You probably think you already know where this movie is going: A single guy in his forties who longs to be a dad hires an unattached young woman in her twenties as a surrogate to bear his child. And, yes, played mostly for gentle chuckles, Together Together seems headed in that direction. But writer-director Nicole Beckwith chooses to bring her thoughtful comedy to a much more interesting place than we expect.
At a job interview, a slightly nervous but composed young woman gamely answers questions posed by an attentive man taking notes on a clipboard. Nothing unusual, except the meeting is taking place in a living room, not an office, and the questions are a little offbeat, like “What’s the worst thing you’ve ever done?”
The interviewee is Anna (Patti Harrison), a 26-year-old barista in a (pre-Covid) San Francisco coffeehouse. The man questioning her is 45-year-old Matt (Ed Helms), a successful tech designer whose biological clock is ticking. He desperately wants to raise a child of his own, even on his own, since his relationships haven’t worked out. Anna bore a child out of wedlock as a high school senior, and gave the baby up for adoption, which estranged her from her own family. She’s hoping to use the surrogate money to finally go to college.
The narrative is divided into “Trimesters” as Anna’s pregnancy advances. The first is all about Matt’s giddy excitement as they meet their baby doctor and he springs the news on his parents (empathetic Fred Melamed and waspish Nora Dunn). In this more overtly comic section, Matt also seems to believe he’s entitled to regulate Anna’s sex life and what she eats. (She declares herself “pro-choice” in ordering dinner for herself in a cafe.)
During the second trimester, they get to know each other, attend therapy classes for prospective parents and surrogates, and grapple with the reality of their plan. Anna starts hanging out at Matt’s apartment (they eventually watch all nine seasons of Friends) and helps him choose a color for the baby’s room and shop for a crib. She also pushes him into an improv session on how he will explain menstruation to a tween daughter—just in case it’s a girl.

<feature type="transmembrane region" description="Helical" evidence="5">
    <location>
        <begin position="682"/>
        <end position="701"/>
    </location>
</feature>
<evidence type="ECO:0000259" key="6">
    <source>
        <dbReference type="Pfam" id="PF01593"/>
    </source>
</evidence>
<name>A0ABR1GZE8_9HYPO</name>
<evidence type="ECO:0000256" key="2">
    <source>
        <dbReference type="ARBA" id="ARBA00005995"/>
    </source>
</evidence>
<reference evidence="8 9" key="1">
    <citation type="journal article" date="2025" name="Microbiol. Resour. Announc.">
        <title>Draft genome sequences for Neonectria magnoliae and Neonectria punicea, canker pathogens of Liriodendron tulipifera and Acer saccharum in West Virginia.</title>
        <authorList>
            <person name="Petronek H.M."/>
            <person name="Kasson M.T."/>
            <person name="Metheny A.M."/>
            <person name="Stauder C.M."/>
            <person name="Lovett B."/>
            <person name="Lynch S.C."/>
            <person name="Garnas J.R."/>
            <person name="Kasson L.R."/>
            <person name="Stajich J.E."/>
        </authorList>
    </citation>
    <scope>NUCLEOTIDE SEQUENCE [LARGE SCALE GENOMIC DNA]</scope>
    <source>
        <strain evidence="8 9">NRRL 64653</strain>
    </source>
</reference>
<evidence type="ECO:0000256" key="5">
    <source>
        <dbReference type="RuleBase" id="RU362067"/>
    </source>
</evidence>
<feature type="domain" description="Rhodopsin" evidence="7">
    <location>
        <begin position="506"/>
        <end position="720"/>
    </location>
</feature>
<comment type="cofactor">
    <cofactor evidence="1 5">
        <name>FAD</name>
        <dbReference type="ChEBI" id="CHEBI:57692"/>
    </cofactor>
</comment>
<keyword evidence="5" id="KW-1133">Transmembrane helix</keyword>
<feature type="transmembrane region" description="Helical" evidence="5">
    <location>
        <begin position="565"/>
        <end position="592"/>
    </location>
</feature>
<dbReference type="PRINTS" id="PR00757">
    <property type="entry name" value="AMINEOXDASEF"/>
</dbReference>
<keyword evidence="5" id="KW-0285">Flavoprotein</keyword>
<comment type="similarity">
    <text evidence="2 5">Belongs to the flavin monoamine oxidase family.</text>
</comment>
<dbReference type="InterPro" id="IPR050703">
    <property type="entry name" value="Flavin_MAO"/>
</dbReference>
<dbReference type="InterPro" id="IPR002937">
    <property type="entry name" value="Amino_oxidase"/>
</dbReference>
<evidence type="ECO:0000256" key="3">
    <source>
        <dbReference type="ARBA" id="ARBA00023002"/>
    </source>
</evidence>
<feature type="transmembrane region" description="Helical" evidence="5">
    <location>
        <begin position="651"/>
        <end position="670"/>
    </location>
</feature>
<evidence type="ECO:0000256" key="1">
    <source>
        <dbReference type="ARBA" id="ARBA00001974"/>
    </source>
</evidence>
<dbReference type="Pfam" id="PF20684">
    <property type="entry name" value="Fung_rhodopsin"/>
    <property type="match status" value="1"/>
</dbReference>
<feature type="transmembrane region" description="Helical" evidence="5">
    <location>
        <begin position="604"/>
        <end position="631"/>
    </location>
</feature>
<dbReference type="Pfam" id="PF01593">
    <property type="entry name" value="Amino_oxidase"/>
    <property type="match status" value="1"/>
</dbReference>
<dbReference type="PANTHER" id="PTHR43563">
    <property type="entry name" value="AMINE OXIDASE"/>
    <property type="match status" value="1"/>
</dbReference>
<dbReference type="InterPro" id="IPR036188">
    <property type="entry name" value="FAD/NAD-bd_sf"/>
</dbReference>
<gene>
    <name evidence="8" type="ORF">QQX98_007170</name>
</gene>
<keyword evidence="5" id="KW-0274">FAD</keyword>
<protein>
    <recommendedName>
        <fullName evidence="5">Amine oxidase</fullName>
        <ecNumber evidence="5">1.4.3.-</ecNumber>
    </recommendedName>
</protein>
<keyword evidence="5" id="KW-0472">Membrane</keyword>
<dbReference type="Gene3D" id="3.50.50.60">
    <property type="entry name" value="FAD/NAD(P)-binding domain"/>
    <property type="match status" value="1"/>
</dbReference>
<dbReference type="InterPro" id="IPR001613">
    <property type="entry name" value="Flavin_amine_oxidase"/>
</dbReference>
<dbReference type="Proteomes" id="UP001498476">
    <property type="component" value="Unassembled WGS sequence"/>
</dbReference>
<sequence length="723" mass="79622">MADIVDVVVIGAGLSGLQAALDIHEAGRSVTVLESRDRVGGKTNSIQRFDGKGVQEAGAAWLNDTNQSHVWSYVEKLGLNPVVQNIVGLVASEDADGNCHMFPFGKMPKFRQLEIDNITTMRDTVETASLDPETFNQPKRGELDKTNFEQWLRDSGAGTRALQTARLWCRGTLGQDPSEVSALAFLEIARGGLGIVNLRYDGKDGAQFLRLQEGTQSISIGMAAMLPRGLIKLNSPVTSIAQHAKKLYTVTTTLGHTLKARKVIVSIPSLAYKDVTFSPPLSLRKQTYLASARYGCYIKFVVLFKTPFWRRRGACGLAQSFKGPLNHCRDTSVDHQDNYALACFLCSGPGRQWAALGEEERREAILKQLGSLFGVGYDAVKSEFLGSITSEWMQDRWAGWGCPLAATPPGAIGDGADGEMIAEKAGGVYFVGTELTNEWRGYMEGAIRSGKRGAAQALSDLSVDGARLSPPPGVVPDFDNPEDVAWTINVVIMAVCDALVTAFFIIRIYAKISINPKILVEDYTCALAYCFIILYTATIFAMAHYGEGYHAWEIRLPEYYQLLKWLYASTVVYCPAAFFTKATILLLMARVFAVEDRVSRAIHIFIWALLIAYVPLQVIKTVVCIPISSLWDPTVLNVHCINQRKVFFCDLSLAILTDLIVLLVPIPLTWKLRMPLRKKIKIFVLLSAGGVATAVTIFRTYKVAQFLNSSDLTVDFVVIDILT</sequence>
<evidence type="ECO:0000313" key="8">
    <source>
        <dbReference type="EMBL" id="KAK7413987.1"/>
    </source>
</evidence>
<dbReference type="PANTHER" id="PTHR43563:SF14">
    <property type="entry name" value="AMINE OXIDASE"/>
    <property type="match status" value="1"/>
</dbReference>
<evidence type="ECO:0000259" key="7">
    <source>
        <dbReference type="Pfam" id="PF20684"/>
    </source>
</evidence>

Filmmaker Beckwith is interested in what it means to be alone in the era of relentless self-promotion and highly curated sharing. Anna shocks Matt by confessing there’s no one she wants to share the news of her pregnancy with. She doesn’t want to know the gender of the embryo inside her, or further personalize it with a name. She’s game to participate in Matt’s eager preparations, from a baby shower (where everyone calls her “the surrogate,” and fondles her belly) to birthing classes, but emotionally, she prefers to “remain neutral—like Switzerland.”
Matt, meanwhile, has designed a hugely successful app called Loner, whose users can scroll through photos of each other without being required to make any kind of contact at all—they can just look. It provides the illusion of community without all that messy interaction. Now he feels his life is “on a loop,” circling between his single friends and those in couples with kids. He hopes having a child to focus on will be a way for him to move forward.
Harrison’s expressive face tells us so much beyond her poised demeanor. Helms can be officious, affable and vulnerable all at the same time, which suits Matt perfectly. Beckwith gifts her leads with sterling support from Tig Notaro as their bemused couples therapist, Sufe Bradshaw as a deadpan sonogram technician, and Julio Torres as Anna’s co-barista, who tells her, “Just because you’re not together together doesn’t mean you’re not creating a bond.” How Anna and Matt come to understand each other keeps the viewer engaged, and Beckwith’s final frames conclude the story on the perfect note.
*** (out of four)
With Patti Harrison and Ed Helms. Written and directed by Nikole Beckwith. A Bleecker Street release. Available on video on demand platforms. Rated R. 90 minutes.